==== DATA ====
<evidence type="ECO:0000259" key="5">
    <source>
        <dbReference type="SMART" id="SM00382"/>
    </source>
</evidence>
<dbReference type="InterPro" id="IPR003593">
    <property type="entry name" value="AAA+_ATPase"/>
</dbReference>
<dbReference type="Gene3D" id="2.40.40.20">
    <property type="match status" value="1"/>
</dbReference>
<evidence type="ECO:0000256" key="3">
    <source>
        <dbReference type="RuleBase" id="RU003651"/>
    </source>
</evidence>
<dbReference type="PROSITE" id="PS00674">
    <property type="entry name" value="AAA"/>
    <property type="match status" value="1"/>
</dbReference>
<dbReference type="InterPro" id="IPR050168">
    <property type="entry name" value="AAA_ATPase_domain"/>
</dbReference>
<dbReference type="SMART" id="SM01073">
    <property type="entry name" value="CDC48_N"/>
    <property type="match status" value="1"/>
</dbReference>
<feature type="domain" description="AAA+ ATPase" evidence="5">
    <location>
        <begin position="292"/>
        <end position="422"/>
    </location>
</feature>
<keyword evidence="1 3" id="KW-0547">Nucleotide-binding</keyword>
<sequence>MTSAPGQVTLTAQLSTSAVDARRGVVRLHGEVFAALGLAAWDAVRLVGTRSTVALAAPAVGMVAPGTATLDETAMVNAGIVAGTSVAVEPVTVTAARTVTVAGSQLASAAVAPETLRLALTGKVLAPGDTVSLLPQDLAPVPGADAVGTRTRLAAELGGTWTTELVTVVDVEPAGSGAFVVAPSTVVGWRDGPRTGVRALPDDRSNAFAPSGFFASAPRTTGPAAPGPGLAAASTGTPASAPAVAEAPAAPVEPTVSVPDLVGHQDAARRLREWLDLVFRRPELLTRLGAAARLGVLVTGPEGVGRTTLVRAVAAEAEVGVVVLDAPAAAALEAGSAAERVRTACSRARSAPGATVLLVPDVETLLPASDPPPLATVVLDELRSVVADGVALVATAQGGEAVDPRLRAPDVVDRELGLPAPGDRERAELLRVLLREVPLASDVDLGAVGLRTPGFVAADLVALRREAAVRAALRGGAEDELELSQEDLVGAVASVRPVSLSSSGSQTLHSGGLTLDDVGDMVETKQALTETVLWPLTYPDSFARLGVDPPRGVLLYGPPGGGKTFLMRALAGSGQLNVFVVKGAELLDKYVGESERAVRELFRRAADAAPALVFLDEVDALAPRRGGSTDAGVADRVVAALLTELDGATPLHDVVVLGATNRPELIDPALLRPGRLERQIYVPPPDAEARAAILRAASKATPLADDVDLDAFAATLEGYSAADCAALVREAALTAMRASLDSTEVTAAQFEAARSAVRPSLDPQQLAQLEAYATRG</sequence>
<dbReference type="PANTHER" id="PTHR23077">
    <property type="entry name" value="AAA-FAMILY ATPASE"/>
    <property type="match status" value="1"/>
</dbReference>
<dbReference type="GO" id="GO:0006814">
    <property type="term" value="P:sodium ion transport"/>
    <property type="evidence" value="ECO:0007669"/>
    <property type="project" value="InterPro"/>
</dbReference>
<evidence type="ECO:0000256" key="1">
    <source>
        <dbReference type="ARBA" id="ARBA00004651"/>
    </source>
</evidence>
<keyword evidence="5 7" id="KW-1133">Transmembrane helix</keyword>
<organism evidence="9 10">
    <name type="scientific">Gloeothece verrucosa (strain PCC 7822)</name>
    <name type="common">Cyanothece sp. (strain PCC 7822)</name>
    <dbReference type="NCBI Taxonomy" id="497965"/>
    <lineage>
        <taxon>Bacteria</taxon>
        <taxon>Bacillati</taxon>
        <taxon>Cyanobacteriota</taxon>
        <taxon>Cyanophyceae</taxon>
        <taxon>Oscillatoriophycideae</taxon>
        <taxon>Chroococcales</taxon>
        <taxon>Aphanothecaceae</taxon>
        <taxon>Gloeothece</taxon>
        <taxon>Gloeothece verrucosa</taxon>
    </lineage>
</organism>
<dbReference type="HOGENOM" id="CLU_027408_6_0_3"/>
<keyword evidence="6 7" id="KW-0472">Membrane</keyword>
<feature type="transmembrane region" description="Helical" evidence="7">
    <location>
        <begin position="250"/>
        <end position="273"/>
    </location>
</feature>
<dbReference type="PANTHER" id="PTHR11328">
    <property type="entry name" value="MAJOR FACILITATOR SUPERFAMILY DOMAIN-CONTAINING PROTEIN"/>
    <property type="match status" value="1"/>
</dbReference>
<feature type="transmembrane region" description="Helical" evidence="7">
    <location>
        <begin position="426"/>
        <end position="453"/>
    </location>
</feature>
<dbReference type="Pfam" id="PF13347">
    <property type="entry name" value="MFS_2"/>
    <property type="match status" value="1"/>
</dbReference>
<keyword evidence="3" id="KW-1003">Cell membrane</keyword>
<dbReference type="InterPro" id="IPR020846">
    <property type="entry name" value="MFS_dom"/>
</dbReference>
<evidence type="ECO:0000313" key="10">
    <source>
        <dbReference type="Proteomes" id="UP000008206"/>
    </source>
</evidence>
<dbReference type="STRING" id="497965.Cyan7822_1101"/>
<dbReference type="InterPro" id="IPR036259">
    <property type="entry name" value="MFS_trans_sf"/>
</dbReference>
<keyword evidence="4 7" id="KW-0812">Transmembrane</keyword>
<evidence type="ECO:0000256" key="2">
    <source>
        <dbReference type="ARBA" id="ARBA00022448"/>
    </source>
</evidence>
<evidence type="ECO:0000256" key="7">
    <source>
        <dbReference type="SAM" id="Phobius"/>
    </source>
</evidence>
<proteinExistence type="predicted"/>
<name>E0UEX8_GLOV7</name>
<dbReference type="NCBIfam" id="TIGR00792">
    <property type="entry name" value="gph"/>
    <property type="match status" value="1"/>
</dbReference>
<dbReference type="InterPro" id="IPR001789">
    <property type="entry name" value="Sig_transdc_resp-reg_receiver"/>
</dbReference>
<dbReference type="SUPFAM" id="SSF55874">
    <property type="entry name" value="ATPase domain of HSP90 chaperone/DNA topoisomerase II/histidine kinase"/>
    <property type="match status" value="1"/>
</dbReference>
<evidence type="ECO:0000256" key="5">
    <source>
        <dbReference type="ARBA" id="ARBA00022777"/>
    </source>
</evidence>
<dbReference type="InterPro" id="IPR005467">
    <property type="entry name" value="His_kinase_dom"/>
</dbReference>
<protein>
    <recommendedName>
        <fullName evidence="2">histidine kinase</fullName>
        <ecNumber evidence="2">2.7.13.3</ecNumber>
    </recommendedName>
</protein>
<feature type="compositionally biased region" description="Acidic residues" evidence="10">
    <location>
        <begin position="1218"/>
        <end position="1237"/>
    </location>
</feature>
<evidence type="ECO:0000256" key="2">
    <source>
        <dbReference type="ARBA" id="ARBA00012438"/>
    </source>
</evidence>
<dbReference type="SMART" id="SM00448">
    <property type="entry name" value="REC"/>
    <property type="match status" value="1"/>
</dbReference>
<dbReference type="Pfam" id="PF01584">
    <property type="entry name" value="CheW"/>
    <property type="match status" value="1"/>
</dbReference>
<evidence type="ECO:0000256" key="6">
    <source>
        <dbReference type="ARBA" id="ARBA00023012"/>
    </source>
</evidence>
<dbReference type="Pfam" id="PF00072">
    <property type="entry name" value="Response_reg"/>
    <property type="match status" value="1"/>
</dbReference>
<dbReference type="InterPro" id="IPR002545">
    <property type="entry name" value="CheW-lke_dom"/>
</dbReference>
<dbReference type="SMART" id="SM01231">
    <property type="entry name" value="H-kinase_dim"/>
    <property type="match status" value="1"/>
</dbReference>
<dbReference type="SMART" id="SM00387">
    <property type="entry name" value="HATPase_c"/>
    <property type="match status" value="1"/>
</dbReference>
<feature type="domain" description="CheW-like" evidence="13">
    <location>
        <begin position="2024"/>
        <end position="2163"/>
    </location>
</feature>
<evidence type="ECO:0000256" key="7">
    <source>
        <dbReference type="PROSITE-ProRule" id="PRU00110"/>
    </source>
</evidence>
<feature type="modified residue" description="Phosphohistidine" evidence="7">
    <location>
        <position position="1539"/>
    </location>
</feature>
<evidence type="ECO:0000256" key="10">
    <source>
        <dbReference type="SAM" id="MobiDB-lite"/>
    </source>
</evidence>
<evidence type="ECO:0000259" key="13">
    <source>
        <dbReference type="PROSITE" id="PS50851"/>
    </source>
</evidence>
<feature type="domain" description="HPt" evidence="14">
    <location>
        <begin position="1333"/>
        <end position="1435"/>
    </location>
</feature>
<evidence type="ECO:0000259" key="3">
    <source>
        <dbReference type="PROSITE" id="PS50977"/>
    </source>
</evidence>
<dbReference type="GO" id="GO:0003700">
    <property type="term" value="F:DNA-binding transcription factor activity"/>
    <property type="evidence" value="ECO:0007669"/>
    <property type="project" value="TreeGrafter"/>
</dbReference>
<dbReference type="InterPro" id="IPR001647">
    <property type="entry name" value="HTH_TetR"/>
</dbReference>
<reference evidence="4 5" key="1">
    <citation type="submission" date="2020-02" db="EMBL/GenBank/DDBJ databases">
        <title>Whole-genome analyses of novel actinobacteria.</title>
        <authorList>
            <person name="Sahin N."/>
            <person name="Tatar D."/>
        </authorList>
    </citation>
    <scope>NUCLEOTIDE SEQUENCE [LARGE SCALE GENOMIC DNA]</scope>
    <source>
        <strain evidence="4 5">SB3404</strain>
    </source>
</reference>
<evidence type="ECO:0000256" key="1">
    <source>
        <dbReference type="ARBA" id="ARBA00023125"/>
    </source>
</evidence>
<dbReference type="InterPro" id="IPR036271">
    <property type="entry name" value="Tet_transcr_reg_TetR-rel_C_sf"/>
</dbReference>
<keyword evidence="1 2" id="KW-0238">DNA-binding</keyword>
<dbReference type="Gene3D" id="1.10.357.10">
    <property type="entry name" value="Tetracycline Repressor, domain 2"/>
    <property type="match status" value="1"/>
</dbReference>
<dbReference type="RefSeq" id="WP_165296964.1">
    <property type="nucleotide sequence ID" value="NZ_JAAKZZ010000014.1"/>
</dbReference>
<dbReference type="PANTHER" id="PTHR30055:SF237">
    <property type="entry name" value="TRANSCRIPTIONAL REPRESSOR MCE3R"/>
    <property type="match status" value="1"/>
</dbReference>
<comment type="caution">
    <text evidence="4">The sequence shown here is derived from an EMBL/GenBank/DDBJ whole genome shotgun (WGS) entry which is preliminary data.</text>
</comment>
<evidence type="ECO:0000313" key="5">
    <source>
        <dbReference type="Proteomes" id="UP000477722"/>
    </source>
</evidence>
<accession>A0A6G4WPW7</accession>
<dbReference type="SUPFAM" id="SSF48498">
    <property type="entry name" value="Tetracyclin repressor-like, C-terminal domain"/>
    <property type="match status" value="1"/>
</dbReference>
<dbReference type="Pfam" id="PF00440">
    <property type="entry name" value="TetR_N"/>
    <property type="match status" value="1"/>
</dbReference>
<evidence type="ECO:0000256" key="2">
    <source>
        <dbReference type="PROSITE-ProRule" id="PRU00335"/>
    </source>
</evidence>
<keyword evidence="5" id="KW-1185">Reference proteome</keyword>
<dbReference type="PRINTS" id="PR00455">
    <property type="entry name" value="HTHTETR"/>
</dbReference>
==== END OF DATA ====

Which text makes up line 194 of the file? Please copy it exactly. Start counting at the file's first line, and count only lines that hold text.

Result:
</feature>